Lee comes to bury my praise of determinism:
As Clark Williamson argues, one criteria for doing contemporary theology is that you shouldn’t say anything you couldn’t say “in the presence of the burning children” of the Nazi death camps. Could we tell them that their suffering was part of God’s will for them?
This isn’t to say that God’s arm is too short to save, but to offer a different understanding of divine sovereignty. Whatever else we know, we know that God doesn’t in fact save people from undeserved suffering or death (that is, unless you have such an intense doctrine of original sin that no amount of suffering would be undeserved). Instead, I’d propose that divine sovereignty is an eschatological concept: it means that God’s purposes will ultimately triumph, despite the best efforts of fragile and foolish human beings.
I cannot disagree with what Lee has written here. In fact, in my one and only sermon I ever preached on hell, I said as much. "The power of nothingness has yet to come under the rule of God," said Karl Barth. My thinking about providence, like my thinking on hell (see here and here), is wonderfully incoherent.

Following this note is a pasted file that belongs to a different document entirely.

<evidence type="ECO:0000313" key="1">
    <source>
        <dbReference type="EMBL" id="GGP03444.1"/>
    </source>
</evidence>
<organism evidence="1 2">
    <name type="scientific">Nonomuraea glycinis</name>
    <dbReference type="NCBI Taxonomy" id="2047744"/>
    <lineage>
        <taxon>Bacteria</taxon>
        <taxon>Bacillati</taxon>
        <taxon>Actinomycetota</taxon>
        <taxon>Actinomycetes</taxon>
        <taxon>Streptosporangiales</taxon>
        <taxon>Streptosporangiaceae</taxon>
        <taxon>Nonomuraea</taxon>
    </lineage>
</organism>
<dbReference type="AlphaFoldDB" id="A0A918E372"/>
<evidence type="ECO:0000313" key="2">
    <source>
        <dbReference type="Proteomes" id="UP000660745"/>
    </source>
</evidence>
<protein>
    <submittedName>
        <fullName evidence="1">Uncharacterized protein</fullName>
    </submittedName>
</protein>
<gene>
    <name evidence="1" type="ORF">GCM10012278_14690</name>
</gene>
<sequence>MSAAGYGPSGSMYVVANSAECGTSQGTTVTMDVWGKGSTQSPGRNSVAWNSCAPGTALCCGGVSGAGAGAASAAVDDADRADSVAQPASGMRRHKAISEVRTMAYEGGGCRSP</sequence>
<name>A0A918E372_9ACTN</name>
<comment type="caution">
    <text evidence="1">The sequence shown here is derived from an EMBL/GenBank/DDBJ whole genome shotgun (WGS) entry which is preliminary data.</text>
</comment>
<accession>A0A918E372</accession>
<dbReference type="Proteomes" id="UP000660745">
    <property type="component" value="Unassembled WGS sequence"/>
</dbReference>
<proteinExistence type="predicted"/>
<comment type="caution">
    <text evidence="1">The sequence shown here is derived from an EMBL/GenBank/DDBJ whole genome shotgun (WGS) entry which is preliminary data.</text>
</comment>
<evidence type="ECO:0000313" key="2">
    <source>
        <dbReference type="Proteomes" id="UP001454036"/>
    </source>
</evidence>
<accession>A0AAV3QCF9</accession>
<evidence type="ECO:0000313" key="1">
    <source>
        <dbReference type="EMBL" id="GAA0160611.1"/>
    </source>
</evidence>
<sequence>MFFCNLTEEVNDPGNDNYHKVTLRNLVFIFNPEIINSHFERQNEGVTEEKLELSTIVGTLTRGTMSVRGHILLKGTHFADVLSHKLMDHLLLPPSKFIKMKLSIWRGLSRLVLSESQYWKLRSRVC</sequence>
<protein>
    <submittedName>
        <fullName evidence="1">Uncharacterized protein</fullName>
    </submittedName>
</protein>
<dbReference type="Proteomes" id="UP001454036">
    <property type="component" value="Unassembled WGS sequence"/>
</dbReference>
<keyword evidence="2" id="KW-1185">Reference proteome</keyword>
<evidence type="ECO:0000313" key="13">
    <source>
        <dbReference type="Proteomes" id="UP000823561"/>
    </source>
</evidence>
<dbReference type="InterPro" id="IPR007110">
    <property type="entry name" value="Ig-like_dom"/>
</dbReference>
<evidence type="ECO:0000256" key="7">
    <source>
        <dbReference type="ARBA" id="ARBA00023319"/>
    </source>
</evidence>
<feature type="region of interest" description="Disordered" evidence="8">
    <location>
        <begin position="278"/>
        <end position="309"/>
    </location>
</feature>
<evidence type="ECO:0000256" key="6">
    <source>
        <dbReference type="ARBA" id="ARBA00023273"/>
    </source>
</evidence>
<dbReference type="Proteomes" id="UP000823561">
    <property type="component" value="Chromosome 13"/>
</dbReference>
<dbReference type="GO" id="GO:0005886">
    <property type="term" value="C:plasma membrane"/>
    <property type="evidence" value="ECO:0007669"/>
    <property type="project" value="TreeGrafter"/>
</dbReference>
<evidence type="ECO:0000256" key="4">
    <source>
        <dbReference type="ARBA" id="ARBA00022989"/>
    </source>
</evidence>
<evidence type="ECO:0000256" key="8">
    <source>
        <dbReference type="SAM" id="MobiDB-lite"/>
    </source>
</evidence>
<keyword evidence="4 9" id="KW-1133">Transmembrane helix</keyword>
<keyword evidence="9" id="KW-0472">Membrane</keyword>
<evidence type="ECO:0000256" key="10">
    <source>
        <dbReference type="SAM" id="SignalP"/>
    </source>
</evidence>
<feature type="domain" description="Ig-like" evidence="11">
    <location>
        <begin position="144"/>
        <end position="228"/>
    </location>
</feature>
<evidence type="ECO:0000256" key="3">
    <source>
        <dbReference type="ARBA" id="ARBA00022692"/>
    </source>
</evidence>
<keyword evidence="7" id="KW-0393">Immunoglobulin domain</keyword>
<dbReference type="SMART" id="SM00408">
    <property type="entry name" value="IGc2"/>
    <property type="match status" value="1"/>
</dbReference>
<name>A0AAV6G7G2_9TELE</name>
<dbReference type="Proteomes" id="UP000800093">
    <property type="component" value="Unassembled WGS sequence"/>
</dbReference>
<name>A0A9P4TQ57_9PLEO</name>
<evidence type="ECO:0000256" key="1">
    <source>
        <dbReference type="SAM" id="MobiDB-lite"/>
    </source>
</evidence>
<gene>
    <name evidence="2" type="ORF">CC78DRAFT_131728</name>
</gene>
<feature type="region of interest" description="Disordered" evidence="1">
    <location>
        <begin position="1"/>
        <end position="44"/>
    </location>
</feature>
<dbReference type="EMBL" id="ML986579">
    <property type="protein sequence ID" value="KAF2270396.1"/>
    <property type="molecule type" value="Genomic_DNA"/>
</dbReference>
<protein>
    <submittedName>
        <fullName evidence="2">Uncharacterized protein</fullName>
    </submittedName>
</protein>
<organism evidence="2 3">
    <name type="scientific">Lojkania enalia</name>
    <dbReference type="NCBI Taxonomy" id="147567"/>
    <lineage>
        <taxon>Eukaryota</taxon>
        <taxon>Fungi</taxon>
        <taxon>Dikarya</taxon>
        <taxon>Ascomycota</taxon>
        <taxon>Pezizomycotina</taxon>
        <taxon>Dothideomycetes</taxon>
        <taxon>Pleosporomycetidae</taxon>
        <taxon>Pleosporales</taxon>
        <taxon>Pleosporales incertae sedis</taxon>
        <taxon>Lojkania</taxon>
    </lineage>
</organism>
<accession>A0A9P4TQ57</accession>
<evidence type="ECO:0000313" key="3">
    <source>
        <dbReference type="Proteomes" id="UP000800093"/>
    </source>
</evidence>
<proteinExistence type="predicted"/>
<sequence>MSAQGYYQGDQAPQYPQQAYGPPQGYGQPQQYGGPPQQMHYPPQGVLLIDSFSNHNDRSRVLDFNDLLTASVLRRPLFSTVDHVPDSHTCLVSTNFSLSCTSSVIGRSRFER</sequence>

That said, I refuse to take full blame for this. No one has proposed a slam dunk solution to the problem of reconciling God's power and love with gratuitous pain, suffering and evil. I usually find myself overreacting to poorly thought out and/or stated articulations of either a classical theism that's vulnerable to determinism, or a narrative, process theology-like reading of texts and reality that's vulnerable to uncertainty or despair about the eventual outcome.
Piper's is a tone deaf Calvinism. And tone is important. The Westminster Confession cautions ministers to preach God's sovereignty carefully, yet Piper's smug self-satisfaction in the face of catastrophes is neither all that careful nor all that edifying. It's vulgar.
What worried me about Zachariassen's post, however, is the assumption that some guy who can look on the deaths of thousands with something like grim satisfaction is an adequate spokesperson for "Calvinism." One does not have to be a classical theist (which includes Calvin, Augustine, Thomas Aquinas and--in my opinion--Schleiermacher) to appreciate the tradition's intellectual rigor and pastoral nuance--provided you've read deeply and thoughtfully in the tradition.
Calvin's determinism, for instance, is coupled with a really fine and powerful articulation of Jesus Christ's full humanity, especially in Calvin's explication of the article "he descended into hell." And given Calvin's context--a world in which nobody knows much about proximate causes such as tectonic plates shifting, a world in which fate and not God seemed to be the ultimate cause of everything--Calvin's humanistic determinism was a powerful comfort.
And that's where I was coming from in the last post.
So I hope that Zachariassen, if he hasn't already, gets around to reading Calvin and not "Calvinists." And I wish that the "Calvinists" would wipe that s**t-eating grin off their faces every time a few thousand people perish all at once. Really.